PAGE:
Protecting the vote
Attorney General seeks to force Texas to ‘preclear’ voting changes
George Curry | 8/2/2013, 3:31 a.m.
PHILADELPHIA – Fulfilling a pledge to aggressively protect the voting rights of people of color in the wake of the Supreme Court striking down a key section of the Voting Rights Act, Attorney General Eric H. Holder Jr. has announced that the Justice Department will sue the state of Texas to compel it to preclear any planned changes in its voting procedures before they can go into effect.
In Shelby County v. Holder, a sharply divided Supreme Court gutted Section 4 of the Voting Rights Act of 1965, the part of the law that describes the formula to be used to determine which states or political subdivisions are subjected to preclearance requirements. President Obama has stated that his administration will press Congress for new legislation that will override the court’s decision that weakens the landmark legislation.
Holder called the court’s 5-4 vote “a deeply disappointing – and flawed –
Speaking at the National Urban League’s annual convention here last Thursday, Holder said, “And today I am announcing that the Justice Department will ask a federal court in Texas to subject the state of Texas to a preclearance regime similar to the one required by Section 5 of the Voting Rights Act. This request to ‘bail in’ the state – and require it to obtain ‘pre-approval’ from either the department or a federal court before implementing future voting changes – is available under the Voting Rights Act when intentional voting discrimination is found. Based on the evidence of intentional racial discrimination that was presented last year in the redistricting case, Texas v. Holder – as well as the history of pervasive voting-related discrimination against racial minorities that the Supreme Court itself has recognized – we believe that the state of Texas should be required to go through a preclearance process whenever it changes its voting laws and practices.”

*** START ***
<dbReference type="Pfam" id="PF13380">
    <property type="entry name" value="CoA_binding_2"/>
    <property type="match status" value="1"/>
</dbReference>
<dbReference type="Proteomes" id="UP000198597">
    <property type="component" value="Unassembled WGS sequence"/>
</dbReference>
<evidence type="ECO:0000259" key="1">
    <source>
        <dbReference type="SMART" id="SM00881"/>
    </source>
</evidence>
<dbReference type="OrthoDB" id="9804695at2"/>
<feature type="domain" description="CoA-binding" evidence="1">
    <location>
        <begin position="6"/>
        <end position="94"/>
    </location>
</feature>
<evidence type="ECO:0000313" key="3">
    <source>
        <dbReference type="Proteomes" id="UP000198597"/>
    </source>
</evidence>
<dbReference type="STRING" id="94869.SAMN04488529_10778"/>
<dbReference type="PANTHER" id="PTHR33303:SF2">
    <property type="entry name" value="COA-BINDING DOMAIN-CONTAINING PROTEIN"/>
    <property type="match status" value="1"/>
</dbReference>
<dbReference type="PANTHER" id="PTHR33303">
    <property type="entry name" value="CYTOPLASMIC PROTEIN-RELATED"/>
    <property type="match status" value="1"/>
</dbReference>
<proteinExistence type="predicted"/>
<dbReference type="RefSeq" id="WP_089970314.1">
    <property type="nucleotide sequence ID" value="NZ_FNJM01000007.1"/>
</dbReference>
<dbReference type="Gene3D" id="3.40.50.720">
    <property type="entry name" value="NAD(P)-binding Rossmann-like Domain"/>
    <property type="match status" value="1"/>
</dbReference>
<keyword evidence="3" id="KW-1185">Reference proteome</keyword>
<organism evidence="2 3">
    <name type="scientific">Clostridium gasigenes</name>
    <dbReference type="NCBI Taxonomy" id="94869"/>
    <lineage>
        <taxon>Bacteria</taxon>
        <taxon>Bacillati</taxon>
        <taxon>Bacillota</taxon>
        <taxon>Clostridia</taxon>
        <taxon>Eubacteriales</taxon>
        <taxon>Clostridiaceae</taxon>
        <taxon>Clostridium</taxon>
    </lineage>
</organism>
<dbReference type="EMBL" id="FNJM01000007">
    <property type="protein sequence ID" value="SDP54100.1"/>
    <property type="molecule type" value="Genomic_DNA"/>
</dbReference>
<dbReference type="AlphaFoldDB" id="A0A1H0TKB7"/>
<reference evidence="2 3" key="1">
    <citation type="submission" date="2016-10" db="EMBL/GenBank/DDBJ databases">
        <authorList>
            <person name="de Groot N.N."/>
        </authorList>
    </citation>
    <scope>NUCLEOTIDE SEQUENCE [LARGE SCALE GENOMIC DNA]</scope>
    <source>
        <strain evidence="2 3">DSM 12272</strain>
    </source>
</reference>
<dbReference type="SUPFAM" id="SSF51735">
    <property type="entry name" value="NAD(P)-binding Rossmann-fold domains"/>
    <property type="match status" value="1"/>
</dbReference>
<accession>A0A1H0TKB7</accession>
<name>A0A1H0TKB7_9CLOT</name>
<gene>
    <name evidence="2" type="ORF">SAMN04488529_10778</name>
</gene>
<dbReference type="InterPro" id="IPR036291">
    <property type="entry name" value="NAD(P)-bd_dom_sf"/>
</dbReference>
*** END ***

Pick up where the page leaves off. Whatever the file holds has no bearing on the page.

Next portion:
In its Shelby County v. Holder ruling last month, the Supreme Court struck down the requirement that nine states, most of them in the Deep South, and portions of others to obtain permission from the Justice Department or a federal court before changing election procedures.
Under the Voting Rights Act, states can “bail out” of the preclearance provision if they can prove that they have not discriminated against disadvantaged groups in a decade. Under the rarely used Section 3(c) of the law, which was not overturned by the court, states not previously covered by the Voting Rights Act can be added or bailed in if it is proven that they are discriminating on the basis of race or ethnicity.
Within two hours after the Supreme Court ruling, Texas Attorney General Greg Abbott announced that he will restore a controversial voter ID requirement that was frozen by the Justice Department. Under the provision, student IDs are not accepted to verify the identities of voters, but gun registration is an accepted document.
Abbott, who is running for governor next year to succeed outgoing Rick Perry, also announced that the state will implement a controversial redistricting plan that dilutes Black and Latino political clout.